- Mir QuasemLv 78 years agoFavorite Answer
Weimar (German pronunciation: [ˈvaɪmaɐ]) is a city in Germany famous for its cultural heritage. It is located in the federal state of Thuringia (German: Thüringen), north of the Thüringer Wald, east of Erfurt, and southwest of Halle and Leipzig. Its current population is approximately 65,000. The oldest record of the city dates from the year 899. Weimar was the capital of the Duchy (after 1815 the Grand Duchy) of Saxe-Weimar (German Sachsen-Weimar).
Weimar's cultural heritage is vast. It is most often recognised as the place where Germany's first democratic constitution was signed after the First World War, giving its name to the Weimar Republic period in German politics, of 1918–1933. However, the city was also the focal point of the German Enlightenment and home of the leading characters of the literary genre of Weimar Classicism, the writers Goethe and Schiller. The musician Carl Philipp Emanuel Bach was born here. The city was also the birthplace of the Bauhaus movement, founded in 1919 by Walter Gropius, with artists Wassily Kandinsky, Paul Klee, Oskar Schlemmer, and Lyonel Feininger teaching in Weimar's Bauhaus School. Many places in the city centre have been designated as UNESCO World Heritage sites.
Weimar culture was a flourishing of the arts and sciences that happened during the Weimar Republic (between Germany's defeat at the end of World War I in 1918, and Hitler's rise to power in 1933).This period is frequently cited as one of those with the highest level of intellectual production in human history; Germany was the country with the most advanced science, technology, literature, philosophy and art. 1920s Berlin was at the hectic center of the Weimar culture.Although not part of the Weimar Republic, some authors also include the German speaking Austria, and particularly Vienna, as part of Weimar culture.
Germany, and Berlin in particular, was an exceptionally fertile ground for intellectuals, artists, and innovators from many fields during the Weimar Republic years. The social environment was chaotic, and politics were passionate. A significant new development in Germany's intellectual environment happened in 1918, when the faculties of German universities became fully opened to prominent Jewish scholars for the first time. Leading Jewish intellectuals on university faculties included physicist Albert Einstein; sociologists Karl Mannheim, Erich Fromm, Theodor Adorno, Max Horkheimer, and Herbert Marcuse; philosophers Ernst Cassirer and Edmund Husserl; political theorists Arthur Rosenberg and Gustav Meyer; and many others. Nine German citizens were awarded Nobel prizes during the Weimar Republic, five of whom were Jewish scientists, including two in medicine.Jewish intellectuals and creative professionals were among the leading figures in many areas of Weimar culture.Source(s): Wikipedia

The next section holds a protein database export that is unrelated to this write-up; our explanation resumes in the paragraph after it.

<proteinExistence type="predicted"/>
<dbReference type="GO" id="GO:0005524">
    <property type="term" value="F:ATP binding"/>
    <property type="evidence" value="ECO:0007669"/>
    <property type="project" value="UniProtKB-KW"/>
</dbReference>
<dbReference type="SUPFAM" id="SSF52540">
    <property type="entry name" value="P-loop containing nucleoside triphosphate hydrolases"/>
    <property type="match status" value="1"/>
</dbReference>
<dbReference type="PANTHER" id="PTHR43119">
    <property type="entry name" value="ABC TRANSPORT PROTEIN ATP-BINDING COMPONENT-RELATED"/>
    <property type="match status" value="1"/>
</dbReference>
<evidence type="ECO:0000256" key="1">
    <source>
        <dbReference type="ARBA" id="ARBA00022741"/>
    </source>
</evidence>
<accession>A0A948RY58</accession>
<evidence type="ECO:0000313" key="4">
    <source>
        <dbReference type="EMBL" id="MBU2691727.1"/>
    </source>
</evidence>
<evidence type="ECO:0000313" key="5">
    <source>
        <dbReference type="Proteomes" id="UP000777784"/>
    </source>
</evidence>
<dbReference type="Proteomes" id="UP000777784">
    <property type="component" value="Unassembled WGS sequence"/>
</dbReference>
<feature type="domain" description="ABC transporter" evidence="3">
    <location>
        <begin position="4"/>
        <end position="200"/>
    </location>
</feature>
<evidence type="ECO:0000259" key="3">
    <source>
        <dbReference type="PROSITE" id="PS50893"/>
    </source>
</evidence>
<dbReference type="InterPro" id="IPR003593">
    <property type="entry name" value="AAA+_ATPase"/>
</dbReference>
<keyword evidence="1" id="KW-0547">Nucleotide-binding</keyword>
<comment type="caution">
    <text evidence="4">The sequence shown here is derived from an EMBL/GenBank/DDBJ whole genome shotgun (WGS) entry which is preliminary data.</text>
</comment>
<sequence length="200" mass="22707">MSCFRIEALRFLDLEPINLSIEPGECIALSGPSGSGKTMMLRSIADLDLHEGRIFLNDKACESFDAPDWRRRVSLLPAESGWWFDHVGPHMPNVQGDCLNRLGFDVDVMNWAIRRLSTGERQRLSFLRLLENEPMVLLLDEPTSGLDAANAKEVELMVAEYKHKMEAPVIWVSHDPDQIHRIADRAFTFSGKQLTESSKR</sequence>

- spiffer1Lv 78 years ago
Following Germany's surrender in World War I, Germany signed the Treaty of Versailles which placed controls, expropriated German territory (temporarily in most cases) and placed responsibility on Germany to pay reparations to other nations for damage caused during that War (1914-18). The Government structure of Germany which resulted from this is best known as 'Weimar'.
Weimar was a government cobbled together with coalitions of competing political parties sharing the role of governance.
Leaders was weak - especially after the demise of Gustav Streseman, who at times seemed to hold the whole system together, singlehandedly.
Fringe parties fought battles on the streets of Germany and some even held territory as the results of these battles.
It was a time of liberalization of arts and values with the rise of such notable schools of arts and architectures as Bauhaus.
When the Great Depression occurred inflation went through the roof, further weakening governance and opening the door for radical elements to move in and take over - hence the rise of Hitler and the Nazis.Source(s): Peukert, Detlev J. K. (Richard Deveson, trans) - The Weimar Republic. New York: Hill and Wang: 1993